Cairo, Asharq Al-Awsat—Egypt’s new prime minister, Ibrahim Mahlab, has reappointed a number of ministers to their former positions following the surprise resignation of the Hazem El-Beblawi government on Monday. Egypt’s state run Al-Ahram newspaper reported that at least 15 cabinet ministers would keep their posts, including Interior Minister Mohamed Ibrahim, Foreign Minister Nabil Fahmy and Tourism Minister Hisham Zaazou.
The Beblawi-era ministers who will keep their post in the Mahlab government also include Local Development Minister Adel Labib, Planning and International Cooperation Minister Ashraf El-Araby, Communications Minister Atef Helmy, Agriculture Minister Ayman Abu Hadid, Information Minister Dorreya Sharaf El-Din, Education Minister Mahmoud Abul-Nasr, Transitional Justice Minister Mohamed Amin El-Mahdy, Antiquities Minister Mohamed Ibrahim, Trade Minister Mounir Fakhry Abdel-Nour, Petroleum Minister Sherif Ismail, Youth and Sports Minister Khaled Abdel-Aziz and Religious Endowments Minister Mohamed Mokhtar Gomaa.
There was no official word on whether Egypt’s powerful defense chief Gen. Abdel-Fattah El-Sisi would remain as defense minister, although most reports said he would keep his ministerial portfolio despite speculation that the cabinet resignation could serve as a prelude to his announcing a long-expected presidential bid.
According to state TV, Mahlab appointed a senior supplies ministry official, Khaled Hanafi, as Minister of Supply and Internal Trade. He replaces Mohamed Abu Shadi, who had come in for strong public criticism for his performance in the Beblawi government. Egypt’s Trade Ministry has been restructured and merged with the Investment Ministry, with Abdel Nour keeping his post as head of the consolidated ministry.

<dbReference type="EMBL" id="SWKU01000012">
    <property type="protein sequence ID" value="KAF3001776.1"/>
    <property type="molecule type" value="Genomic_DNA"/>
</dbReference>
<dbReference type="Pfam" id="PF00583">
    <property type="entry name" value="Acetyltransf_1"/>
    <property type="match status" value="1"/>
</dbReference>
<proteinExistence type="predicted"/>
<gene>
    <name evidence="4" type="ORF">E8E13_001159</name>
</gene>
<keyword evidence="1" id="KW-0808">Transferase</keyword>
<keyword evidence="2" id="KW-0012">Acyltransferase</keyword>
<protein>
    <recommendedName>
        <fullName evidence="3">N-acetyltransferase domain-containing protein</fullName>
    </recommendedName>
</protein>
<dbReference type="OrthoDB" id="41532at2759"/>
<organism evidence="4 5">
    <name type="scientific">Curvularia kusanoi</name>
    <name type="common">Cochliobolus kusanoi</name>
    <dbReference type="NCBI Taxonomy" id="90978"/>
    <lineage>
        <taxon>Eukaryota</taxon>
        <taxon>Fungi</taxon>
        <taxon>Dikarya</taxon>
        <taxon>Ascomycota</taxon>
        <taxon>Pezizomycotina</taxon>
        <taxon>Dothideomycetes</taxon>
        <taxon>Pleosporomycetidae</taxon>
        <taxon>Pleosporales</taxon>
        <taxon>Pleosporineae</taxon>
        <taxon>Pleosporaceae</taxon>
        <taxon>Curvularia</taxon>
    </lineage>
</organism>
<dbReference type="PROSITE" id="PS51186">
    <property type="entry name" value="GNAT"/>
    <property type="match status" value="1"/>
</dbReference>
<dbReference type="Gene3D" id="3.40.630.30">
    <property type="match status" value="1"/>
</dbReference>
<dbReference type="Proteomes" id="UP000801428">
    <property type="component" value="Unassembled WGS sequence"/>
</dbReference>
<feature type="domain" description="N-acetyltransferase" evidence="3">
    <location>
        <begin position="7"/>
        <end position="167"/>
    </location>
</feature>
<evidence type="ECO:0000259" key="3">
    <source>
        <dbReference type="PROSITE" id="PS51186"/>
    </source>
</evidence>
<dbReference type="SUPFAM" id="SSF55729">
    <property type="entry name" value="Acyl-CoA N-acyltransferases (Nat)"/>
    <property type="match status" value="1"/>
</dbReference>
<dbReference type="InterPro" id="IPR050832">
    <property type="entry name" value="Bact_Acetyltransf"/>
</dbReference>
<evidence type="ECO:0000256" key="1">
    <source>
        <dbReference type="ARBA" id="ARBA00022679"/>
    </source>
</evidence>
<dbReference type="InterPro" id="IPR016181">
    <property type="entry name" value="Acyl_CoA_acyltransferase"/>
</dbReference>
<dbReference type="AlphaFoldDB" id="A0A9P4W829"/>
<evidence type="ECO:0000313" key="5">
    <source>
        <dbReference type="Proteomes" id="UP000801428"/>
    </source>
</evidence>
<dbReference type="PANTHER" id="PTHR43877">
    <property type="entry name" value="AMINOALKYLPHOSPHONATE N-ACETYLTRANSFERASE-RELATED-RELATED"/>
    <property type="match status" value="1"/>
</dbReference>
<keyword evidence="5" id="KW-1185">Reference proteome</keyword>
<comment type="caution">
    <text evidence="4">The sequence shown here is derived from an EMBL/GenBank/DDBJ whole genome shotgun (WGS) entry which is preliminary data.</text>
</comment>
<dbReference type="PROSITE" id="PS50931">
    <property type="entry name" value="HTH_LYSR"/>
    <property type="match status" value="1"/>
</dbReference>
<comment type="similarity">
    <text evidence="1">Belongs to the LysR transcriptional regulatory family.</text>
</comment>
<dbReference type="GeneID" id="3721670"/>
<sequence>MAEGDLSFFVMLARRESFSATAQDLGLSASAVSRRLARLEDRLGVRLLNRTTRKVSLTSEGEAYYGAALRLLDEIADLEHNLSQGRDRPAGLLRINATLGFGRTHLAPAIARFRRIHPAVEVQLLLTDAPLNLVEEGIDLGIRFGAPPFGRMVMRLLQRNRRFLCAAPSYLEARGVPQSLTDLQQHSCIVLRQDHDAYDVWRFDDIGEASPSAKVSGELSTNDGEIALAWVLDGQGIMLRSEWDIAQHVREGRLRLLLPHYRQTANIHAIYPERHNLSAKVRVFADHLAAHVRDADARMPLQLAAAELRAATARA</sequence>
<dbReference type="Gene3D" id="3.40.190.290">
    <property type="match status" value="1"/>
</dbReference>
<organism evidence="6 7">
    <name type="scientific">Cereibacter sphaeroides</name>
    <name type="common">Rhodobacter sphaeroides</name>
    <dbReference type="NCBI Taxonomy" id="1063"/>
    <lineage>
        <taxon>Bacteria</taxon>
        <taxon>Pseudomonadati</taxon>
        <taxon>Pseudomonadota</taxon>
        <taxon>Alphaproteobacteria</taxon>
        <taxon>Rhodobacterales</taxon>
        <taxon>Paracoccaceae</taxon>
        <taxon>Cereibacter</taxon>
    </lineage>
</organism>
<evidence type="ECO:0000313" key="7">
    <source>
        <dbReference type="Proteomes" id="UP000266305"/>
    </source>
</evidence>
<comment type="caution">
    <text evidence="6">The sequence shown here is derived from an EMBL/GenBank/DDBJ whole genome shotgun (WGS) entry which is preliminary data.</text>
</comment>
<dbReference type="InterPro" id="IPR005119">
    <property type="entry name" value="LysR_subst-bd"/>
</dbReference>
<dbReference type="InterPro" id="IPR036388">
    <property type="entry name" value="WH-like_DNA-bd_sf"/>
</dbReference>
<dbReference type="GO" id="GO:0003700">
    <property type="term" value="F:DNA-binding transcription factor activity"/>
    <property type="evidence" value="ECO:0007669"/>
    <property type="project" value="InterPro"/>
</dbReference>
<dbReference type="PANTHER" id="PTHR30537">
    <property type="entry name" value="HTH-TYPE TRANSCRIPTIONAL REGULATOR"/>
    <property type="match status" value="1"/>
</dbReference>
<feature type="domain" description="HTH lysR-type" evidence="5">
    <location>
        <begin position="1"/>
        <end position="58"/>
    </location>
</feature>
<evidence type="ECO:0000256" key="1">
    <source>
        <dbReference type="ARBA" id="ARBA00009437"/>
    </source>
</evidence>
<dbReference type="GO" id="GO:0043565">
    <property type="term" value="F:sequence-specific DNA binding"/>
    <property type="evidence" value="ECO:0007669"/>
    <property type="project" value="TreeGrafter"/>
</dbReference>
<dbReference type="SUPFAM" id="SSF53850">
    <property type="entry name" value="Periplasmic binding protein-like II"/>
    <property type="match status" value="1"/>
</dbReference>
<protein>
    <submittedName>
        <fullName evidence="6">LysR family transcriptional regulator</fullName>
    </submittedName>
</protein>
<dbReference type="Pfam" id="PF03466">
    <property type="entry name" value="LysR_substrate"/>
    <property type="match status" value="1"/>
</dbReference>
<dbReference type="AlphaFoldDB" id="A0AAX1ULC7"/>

It is not yet known whether Mahlab intends to reappoint Samir Radwan as finance minister, nor who he will appoint to take over the housing ministry that he led during the Beblawi government.
In his first comments following his reappointment as Religious Endowments Minister, Mohamed Mokhtar Gomaa pledged to continue the work that he started under the Beblawi premiership.
He told Asharq Al-Awsat: “I will confront with all my power those who call for extremism and violence and I will work to promote moderation and improve the state of mosque imams across the country.”
Following the ouster of Islamist president Mohamed Mursi in 2013, Egypt’s Ministry of Religious Endowments has led a campaign to keep politics out of mosques, taking control of several mosques that had been under control of the Islamist group and shutting down illegal unregistered Zawya, or corner, mosques.
Gomaa added: “We will work to improve the state of preaching in mosques . . . to confront extremist ideology and to disseminate the correct interpretation of Islam throughout Egypt.”
Speaking following his appointment as prime minister on Tuesday, Mahlab said combatting terrorism would be a priority for his government. “We will work together to restore security and safety to Egypt and crush terrorism in all corners of the country,” he said.
Doing so “will pave the way for investment,” Mahlab added.